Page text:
I am re-posting this recent eNewsletter article from Dr. Andrew Weil. In light of my own recent post on the important subject of sleep, I thought my readers might benefit from the information in this post. I am including the links just as he sent it out. Dr. Weil’s website is www.drweil.com. He often posts “integrative medical” information in his eNewsletter which if free if you subscribe to receive it via email. Sweet Dreams!
Sleep Aid – Natural Remedies for Insomnia and Insomnia Herbs
Avoiding Afternoon Slowdowns
Coping with Insomnia
Drowsing in the Afternoon?
Fighting Fatigue With Insomnia Herbs
Natural Remedies for Insomnia
Sleep for Weight Loss
Trouble Counting Sheep?
Trouble Sleeping? Try Mantram
There are many reasons why people have a difficult time staying asleep. The good news is that common problems with sleep are often easily addressed without the use of medication – there are no guaranteed natural cures for insomnia, but there are effective steps you can take. Ask yourself these questions (and try the simple sleep aid recommendations) if you find yourself waking frequently in the night:
- Are you physically uncomfortable? A too soft or too firm mattress, an uncomfortable pillow, or an older, worn-out bed can all impede a good night’s sleep. Check your mattress for signs of wear at least twice a year, and consider new pillows. You may also want to see an osteopathic physician who specializes in osteopathic manipulative therapy (OMT). A session or two of this safe and effective sleep aid treatment can be life-changing.
- Is your bedroom noisy? Consider a “white noise” generator, an inexpensive but effective device for making soothing sounds to mask jangling ones.
- Is your mind overactive? If you can’t sleep because of thoughts whirling through your head, try the Relaxing Breath – it can help you put aside the thoughts that are keeping you awake. A few stretches can help with sleep aid, too.
- Are you frequently getting up to urinate and then not able to get back to sleep? Eliminate caffeine and alcohol, especially before bedtime – both can increase nighttime urination and increase sleep disturbances.
Insomnia is a relatively common sleeping disorder, affecting about one-third of the adult population worldwide. Insomnia is more common in women, but quality of sleep often decreases equally in both women and men as we age.
- Establish a consistent bedtime routine. Take a warm bath, go for a relaxing stroll, or practice meditation/relaxation exercises as part of your regular nighttime routine.
- Try to go to bed at the same time every night, and get up at the same time each morning. This includes weekends.
- Get plenty of exercise during the day. Studies have shown people who are physically active sleep better than those who are sedentary. The more energy you expend during the day (preferable earlier in the day) the sleepier you will feel at bedtime.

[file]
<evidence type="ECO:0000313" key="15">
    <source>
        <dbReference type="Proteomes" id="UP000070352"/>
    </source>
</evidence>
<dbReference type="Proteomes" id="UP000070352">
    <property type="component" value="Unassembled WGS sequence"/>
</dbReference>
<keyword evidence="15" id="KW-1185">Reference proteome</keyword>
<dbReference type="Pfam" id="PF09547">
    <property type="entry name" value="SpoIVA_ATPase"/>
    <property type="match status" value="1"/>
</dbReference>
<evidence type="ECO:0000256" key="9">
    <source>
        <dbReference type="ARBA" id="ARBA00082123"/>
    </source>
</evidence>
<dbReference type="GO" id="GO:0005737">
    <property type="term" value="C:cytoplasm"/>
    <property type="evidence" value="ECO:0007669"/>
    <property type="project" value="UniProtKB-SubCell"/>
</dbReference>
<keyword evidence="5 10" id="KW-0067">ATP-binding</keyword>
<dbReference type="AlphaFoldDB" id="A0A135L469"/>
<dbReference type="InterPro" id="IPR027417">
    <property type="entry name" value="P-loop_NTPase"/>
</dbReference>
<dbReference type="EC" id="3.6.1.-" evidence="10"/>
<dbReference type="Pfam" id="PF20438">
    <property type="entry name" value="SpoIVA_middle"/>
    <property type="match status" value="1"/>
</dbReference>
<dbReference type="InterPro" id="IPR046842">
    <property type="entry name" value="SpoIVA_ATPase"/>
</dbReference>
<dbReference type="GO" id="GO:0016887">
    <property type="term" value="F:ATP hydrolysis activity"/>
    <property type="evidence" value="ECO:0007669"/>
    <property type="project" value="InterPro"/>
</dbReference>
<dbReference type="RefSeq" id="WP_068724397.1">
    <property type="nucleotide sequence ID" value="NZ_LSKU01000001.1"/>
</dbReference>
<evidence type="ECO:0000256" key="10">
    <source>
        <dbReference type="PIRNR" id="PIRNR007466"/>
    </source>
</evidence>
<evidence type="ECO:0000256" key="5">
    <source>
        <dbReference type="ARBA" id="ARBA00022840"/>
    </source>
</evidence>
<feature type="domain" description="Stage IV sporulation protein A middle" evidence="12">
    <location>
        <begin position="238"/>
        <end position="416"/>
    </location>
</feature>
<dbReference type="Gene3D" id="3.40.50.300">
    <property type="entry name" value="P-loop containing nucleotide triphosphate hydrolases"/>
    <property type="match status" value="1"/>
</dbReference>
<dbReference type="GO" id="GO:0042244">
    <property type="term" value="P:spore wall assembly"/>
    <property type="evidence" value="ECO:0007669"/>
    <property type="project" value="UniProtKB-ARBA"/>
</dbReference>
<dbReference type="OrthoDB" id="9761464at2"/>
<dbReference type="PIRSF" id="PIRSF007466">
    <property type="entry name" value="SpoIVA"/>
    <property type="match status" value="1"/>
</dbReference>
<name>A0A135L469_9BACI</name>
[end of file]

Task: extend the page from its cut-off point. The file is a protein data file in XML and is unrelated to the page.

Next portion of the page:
- Reduce your intake of caffeine and alcohol, particularly in the evening.
- Avoid large meals late in the evening.
- Learn and use a relaxation technique regularly. Breathing exercises, meditation and yoga are good examples.
- Use “white noise” devices to block out surrounding environmental noise.
- Don’t obsess about not sleeping. Not surprisingly, studies have shown that individuals who worry about falling asleep have greater trouble dropping off. It may help to remind yourself that while sleeplessness is troublesome, it isn’t life-threatening.
- Short naps are good. Try to get into the habit of napping: ten to twenty minutes in the afternoon, preferably lying down in a darkened room.
- Spend some time outdoors as often as you can to get exposure to bright, natural light. If you are concerned about harmful effects of solar radiation, do it before ten in the morning or after three in the afternoon or use sunscreen.
- Try to give yourself some time (up to an hour)in dim light before you go to sleep at night. Lower the lighting in your house and bedroom and if other members of the household object, wear sunglasses.
- The two best natural sleep aid treatments are valerian and melatonin. Valerian is a sedative herb, used for centuries. You can find standardized extracts in health food stores and pharmacies. Take one to two capsules a half hour before bedtime. Melatonin is a hormone that regulates the wake/sleep cycle and other daily biorhythms. Try sublingual tablets (to be placed under the tongue and allowed to dissolve); take 2.5 mg at bedtime as an occasional dose, making sure that your bedroom is completely dark. A much lower dose, 0.25 to 0.3 mg, is more effective for regular use.
Many people find themselves losing steam in the afternoon, due to a variety of reasons. If you experience afternoon slumps, ask yourself the following:
- Do you exercise regularly? Exercising can help keep your energy levels high, especially if you exercise in the morning.
- Are your lunches heavy in carbohydrates? Midday meals with lots of carbs can make you sleepy. Make sure your lunch has a balance of carbs and protein.
- Do your snacks come in the form of a candy bar? Stay away from refined and processed foods, especially products heavy on sugar. While they can cause an initial energy spike, they are usually followed by a decline in energy. Opt for a healthier snack, like fresh fruit, that will better sustain your energy.